5 Things To Know About Tom Yum Paste

Tom yum soup is as ubiquitous in Thai cuisine as pad Thai. Even cookbook author and supermodel Chrissy Teigen uses the soup as a benchmark when dining at new Thai restaurants.

At Pinto Garden in New York City, Chef Teerawong "Yo" Nanthavatsiri condenses all the flavors of tom yum into one paste. He says that the soup has so many different layers of flavors to it, which makes it a distinctive dish.

"It's very delicate in flavors," Nanthavatsiri says. "It's an interesting dish because they have all different flavors in the dish but they don't kill each other, it just incorporates everything together. You have the sweetness, you have the sour, you have the spicy, you have the saltiness from the fish sauce — everything is just incorporated."

Originally from Bangkok, Nanthavatsiri studied theatre before moving to New York City to work on his master's degree in directing at Columbia. As most students or actors do, Nanthavatsiri started out working in a restaurant, becaming a bus boy at Spice. From there he worked up the ranks to server and manager. Upon graduating, Nanthavatsiri says he was looking for a reason to stay in New York. That's when his mom turned him onto the idea of opening his own restaurant.

"My mom came to visit me and she saw me working at the restaurant and saw that it was good business and that I like it, so she gave me the idea of opening my own," he says. "I was like, 'Why not?' So, I opened Pinto on Christopher Street 10 years ago."

Since then, Nanthavatsiri has opened a Brooklyn location and most recently Pinto Garden in the West Village, where he currently serves as executive chef. Having recently started brunch service, Nanthavatsiri offers a lobster congee where the tom yum paste is arguably the star of the dish. He tells us how he came up with the idea of turning the pungent soup into a paste.

1. It's all about the herbs.

There are three herbs that must be added to tom yum to achieve that distinctive flavor: kaffir lime leaf, lemongrass and galangal. Nanthavatsiri says that the herbs play off the fish sauce and chilies and enhances those flavors.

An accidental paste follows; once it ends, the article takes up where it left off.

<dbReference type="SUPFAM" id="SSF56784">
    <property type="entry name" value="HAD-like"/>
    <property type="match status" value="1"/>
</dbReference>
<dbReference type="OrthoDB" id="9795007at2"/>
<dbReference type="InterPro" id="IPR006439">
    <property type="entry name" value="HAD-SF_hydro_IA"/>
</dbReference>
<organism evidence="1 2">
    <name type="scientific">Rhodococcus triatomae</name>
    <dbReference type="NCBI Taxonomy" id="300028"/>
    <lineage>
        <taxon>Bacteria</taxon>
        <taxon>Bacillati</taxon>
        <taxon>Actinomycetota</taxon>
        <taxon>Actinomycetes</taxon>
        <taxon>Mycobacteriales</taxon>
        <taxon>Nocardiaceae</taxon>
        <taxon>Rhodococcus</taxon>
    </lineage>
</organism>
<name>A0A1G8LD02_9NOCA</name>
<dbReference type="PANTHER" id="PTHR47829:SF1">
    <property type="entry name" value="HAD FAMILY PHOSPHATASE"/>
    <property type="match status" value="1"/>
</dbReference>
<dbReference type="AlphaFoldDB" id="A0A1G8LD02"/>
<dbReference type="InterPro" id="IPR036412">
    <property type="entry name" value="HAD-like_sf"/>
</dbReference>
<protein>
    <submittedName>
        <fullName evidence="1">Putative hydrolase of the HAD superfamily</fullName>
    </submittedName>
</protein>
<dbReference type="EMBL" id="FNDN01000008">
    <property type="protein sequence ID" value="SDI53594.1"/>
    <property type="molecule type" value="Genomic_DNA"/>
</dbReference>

2. Don't go overboard with spice.

The beauty of tom yum is the balance of the spice, sweet, savory and tartness. Nanthavatsiri says that people often add too many chilies when cooking Thai cuisine in general, which can overpower one's palate.

"When people think about Thai food, they think Thai food is very spicy so they put too much chili or that Thai food uses a lot of herbs, so they put too many herbs," he says.

3. Tailor it to your own tastes.

There's no one definitive recipe for tom yum. Nanthavatsiri says that it's common for people to make the soup fitting to their preferences.

"Some people like it saltier so they add fish sauce," he says. "Some people like it sweeter so they'll add more sugar, or some people really like it very sour, they'll put lime juice at the end. Some people love really, really spicy things so they put fresh chilies in it, just smash it and put it in there."

4. It makes for an easy instant soup.

Since the paste is basically the basis of the soup, you can use the it as a concentrate. Simply add some to boiling water, stir to dissolve and garnish to your liking!

5. The possible applications are endless.

Nanthavatsiri currently uses the paste in his lobster congee, which gives it the rich red color. He previously used a similar paste to make tom yum fried rice and has been experimenting with it by smearing it on a toasted baguette with boiled shrimp.


Pinto Garden's Tom Yum Paste


  • 1 1/4 tablespoons galangal
  • 3/4 tablespoons lemongrass
  • Scant 1/2 teaspoon fresh chilies
  • 1/3 tablespoon kaffir lime leaves
  • 2 1/3 tablespoons chili paste
  • Scant 2 tablespoons fish sauce
  • Scant 2 tablespoons fresh lime juice
  • 3/4 teaspoons dried chilies
  • 2/3 teaspoons cilantro
  • Salt to taste
  • Directions

    Add ingredients to a mixer and blend until it reaches jam-like consistency.